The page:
Use this URL to cite or link to this record in EThOS: http://ethos.bl.uk/OrderDetails.do?uin=uk.bl.ethos.512569
Title: Investigation of over-fitting and optimism in prognostic models
Author: Richardson, Matthew
ISNI:       0000 0004 0123 4255
Awarding Body: University of Birmingham
Current Institution: University of Birmingham
Date of Award: 2010
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Abstract:
This work seeks to develop a high quality prognostic model for the CARE-HF data; see (Richardson et al. 2007). The CARE-HF trial was a major study into the effects of cardiac resynchronization. Cardiac resynchronization has been shown to reduce mortality in patients suffering heart failure due to electrical problems in the heart. The prognostic model presented in this work was motivated by the question as to which patient characteristics may modify the effect of cardiac resynchronization. This is a question of great importance to clinicians. Efforts are made to produce a high quality prognostic model in part through the application of methods to reduce the risk of over-fitting. One method discussed in this work is the strategy proposed by Frank Harrell Jr. The various aspects of Harrell’s approach are discussed. An attempt is made to extend Harrell’s strategy to frailty models. Key issues such as missing data and imputation, specification of the functional form of the model, and validation are examined in relation to the prognostic model for the CARE-HF data. Material is presented covering survival analysis, maximum likelihood methods, model selection criteria (AIC, BIC), specification of functional form (cubic splines and fractional polynomials) and validation methods (cross-validation, bootstrap methods). The concepts of over-fitting and optimism are examined. The author concludes that whilst Harrell’s strategy is valuable it is still quite possible to produce models that are over-fitted. MDL (Minimum Description Length) is suggested as potentially useful methods by which statistical models can be obtained that have an in built resistance to over-fitting. The author also recommends that concepts such as over-fitting, optimism and model validation are introduced earlier in more elementary courses on statistical modelling.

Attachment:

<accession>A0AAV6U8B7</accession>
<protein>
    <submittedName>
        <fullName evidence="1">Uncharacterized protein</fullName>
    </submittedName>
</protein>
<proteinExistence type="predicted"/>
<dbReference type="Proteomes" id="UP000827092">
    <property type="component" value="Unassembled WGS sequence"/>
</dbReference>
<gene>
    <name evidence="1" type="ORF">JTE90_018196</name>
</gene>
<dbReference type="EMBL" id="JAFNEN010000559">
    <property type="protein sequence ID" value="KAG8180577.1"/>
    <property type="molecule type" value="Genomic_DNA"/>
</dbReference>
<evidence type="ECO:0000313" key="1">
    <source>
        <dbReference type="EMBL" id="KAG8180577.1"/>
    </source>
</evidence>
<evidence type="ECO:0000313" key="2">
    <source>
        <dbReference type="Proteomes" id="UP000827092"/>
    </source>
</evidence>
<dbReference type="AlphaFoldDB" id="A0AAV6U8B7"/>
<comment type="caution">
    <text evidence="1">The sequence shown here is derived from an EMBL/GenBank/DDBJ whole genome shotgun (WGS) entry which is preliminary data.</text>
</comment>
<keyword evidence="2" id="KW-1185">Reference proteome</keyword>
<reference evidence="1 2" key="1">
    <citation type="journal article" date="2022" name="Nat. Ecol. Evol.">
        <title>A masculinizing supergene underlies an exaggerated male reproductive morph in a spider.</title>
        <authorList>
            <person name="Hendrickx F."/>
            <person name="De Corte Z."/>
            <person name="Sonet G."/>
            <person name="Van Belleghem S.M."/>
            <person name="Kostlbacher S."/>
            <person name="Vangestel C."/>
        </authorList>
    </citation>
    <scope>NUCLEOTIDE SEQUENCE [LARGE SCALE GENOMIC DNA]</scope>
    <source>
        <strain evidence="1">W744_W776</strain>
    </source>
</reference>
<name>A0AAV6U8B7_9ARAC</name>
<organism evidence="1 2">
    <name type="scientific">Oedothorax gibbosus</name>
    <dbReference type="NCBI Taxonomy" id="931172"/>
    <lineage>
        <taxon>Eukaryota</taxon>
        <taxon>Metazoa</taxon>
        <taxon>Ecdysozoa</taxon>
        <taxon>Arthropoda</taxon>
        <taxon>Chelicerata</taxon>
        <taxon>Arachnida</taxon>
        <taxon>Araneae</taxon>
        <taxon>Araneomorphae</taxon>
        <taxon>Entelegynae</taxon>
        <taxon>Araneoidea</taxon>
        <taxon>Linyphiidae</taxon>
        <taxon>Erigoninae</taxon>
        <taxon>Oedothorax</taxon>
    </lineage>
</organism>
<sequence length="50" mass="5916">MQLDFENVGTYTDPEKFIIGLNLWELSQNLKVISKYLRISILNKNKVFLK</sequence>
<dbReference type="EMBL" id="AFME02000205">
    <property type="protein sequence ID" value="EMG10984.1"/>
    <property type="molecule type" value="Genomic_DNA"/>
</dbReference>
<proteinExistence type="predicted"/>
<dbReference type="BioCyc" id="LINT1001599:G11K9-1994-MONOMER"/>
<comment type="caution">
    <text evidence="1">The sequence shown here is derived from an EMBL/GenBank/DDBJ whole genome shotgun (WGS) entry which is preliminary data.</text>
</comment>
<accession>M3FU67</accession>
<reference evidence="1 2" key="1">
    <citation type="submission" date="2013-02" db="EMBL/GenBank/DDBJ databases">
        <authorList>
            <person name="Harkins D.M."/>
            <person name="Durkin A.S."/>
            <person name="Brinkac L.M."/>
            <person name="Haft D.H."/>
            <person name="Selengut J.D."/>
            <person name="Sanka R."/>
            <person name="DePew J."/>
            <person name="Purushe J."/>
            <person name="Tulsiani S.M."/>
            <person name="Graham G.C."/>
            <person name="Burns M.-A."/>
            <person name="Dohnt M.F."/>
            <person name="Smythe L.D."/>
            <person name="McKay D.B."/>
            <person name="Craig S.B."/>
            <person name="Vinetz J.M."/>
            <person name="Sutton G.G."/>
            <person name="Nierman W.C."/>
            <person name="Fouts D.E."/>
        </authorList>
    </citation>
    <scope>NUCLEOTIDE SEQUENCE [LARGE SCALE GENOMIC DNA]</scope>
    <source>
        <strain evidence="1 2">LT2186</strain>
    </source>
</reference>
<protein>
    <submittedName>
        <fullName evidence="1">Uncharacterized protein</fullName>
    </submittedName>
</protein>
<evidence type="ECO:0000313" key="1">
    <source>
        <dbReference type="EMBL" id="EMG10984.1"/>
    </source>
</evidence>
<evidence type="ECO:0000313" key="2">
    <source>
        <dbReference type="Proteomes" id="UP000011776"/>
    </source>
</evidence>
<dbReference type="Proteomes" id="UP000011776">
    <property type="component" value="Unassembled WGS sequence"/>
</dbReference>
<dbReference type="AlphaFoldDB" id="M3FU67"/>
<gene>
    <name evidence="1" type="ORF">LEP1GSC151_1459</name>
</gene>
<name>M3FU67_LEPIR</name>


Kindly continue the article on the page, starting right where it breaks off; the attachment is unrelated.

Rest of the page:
Supervisor: Not available Sponsor: Not available
Qualification Name: Thesis (Ph.D.) Qualification Level: Doctoral
EThOS ID: uk.bl.ethos.512569  DOI: Not available
Keywords: R Medicine (General) ; RC Internal medicine
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